It’s hard to feel sorry for shareholders of Square (NYSE:SQ). Despite SQ stock being down 25% over the past five days of trading, it’s still up 108% year to date as of this writing.
According to Finviz.com, SQ stock is the seventh best performing tech stock (market cap > $2 billion) year to date in 2018 out of 325 companies.
When brutal week’s like the current one come along, it’s a good idea for shareholders of companies making significant gains to be grateful because things could always be worse.
For example, you could own shares in Snap (NYSE:SNAP), which is down 20% over the past five days and 50% year to date. It is the second-worst performing tech stock in 2018 behind only Turkish telecom Turkcell Iletisim Hizmetleri (NYSE:TKC).
It also makes sense to consider why SQ stock has fallen. After all, you want to determine if it’s a function of worried investors or a sign momentum has run its course.
The answer you come up with will tell you whether Square is a stock to buy on the dip.
Buy on SQ Stock the Dip
How many times in a year does a winning stock correct by more than 10% in five days of trading?
Well, in the case of SQ stock, this week’s correction was its first of the year of more than 10% although it came close in February.
One of the reasons for Square’s falling stock price has to do with the news CFO Sarah Friar is leaving the company after six years in the role to become the CEO of Nextdoor, a social network for local neighborhoods.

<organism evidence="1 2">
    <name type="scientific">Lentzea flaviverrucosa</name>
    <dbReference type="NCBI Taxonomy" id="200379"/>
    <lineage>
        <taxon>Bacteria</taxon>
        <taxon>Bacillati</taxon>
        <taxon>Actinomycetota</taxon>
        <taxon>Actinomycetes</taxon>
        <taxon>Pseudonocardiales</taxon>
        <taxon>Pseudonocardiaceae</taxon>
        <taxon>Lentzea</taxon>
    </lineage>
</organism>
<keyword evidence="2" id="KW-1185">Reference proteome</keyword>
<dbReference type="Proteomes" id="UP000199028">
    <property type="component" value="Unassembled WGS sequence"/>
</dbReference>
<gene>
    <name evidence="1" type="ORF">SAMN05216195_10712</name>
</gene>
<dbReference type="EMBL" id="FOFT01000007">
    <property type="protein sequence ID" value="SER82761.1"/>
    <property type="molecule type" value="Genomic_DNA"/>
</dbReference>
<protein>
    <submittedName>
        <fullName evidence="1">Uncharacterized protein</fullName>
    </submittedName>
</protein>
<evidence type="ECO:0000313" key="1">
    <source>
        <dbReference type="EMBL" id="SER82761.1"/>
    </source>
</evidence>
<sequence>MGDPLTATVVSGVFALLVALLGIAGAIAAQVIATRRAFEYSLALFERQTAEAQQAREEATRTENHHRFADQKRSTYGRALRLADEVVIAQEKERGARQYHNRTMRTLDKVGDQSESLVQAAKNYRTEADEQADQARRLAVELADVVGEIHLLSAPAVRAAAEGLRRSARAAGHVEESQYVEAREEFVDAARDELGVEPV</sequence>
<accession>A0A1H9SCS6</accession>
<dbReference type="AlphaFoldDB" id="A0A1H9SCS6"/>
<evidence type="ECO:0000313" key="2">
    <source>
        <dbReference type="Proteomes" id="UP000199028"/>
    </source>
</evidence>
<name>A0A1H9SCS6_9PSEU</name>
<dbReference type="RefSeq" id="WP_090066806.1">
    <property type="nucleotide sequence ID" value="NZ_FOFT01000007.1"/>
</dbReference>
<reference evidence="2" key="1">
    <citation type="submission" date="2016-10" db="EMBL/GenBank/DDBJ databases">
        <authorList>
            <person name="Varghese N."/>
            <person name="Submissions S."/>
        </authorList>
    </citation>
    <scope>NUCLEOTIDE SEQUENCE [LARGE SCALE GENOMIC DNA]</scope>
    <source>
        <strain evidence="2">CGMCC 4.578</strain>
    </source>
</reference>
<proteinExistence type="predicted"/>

“Really proud of @thefriley for taking the step to fulfill her lifelong ambition to be a CEO,” tweeted Jack Dorsey October 10. “Thank you Sarah. We love you and I’m going to miss building Square with you, but I’m so happy for you.”
A good leader develops his people.
Dorsey’s comments reflect how far he’s come when it comes to his leadership skills. While Friar’s departure is a loss to Square, I highly doubt she’s the only person who can do the job of Square CFO.
No one is irreplaceable, and that includes Jack Dorsey himself. The CEO said as much in a statement about Friar’s departure.
“I’m so happy for Sarah. She’s going to be great at running a company. Square is different tho,” wrote Dorsey. “We’re organized by business unit, like Cash, Caviar, Seller, Capital…and a lead/CEO for each. They’re the execution, not me or Sarah. Square is built to be a durable ecosystem.”
If you own SQ stock, Dorsey’s statement should inspire you to buy more because it reflects an organization that’s maturing on the fly.
Square solves a lot of problems for business owners making it a very attractive place to work. The new CFO will surely enjoy helping Dorsey et al. continue to grow its business.
If it drops another 20% next week, I’ve nothing that suggests you shouldn’t double down a second time.
Wait for a Better Entry Point
It’s possible that SQ stock will continue to move lower in unison with the entire tech industry.
Over the past week, the two largest tech ETFs — Vanguard Information Technology ETF (NYSEARCA:VGT) and Technology Select Sector SPDR Fund (NYSEARCA:XLK) — have both lost close to 5%, slowing a bull market that’s been ongoing since 2008.
It was only a matter of time before the market, generally, and tech stocks specifically, corrected. This correction is a healthy sign.
Of course, if we’re talking about the same subject next week and the week after that, then I think we’ve got a bigger problem.
If you’re going to wait for a better entry point, one might consider buying some of the VGT or XLK as a stop-gap measure until you do buy SQ stock.
The Bottom Line on SQ Stock
Square is one of the original fintech stocks. It remains an exciting growth story. If you’re in for the long haul, I don’t see how it can hurt to buy its stock on the dip.
As of this writing Will Ashworth did not hold a position in any of the aforementioned securities.
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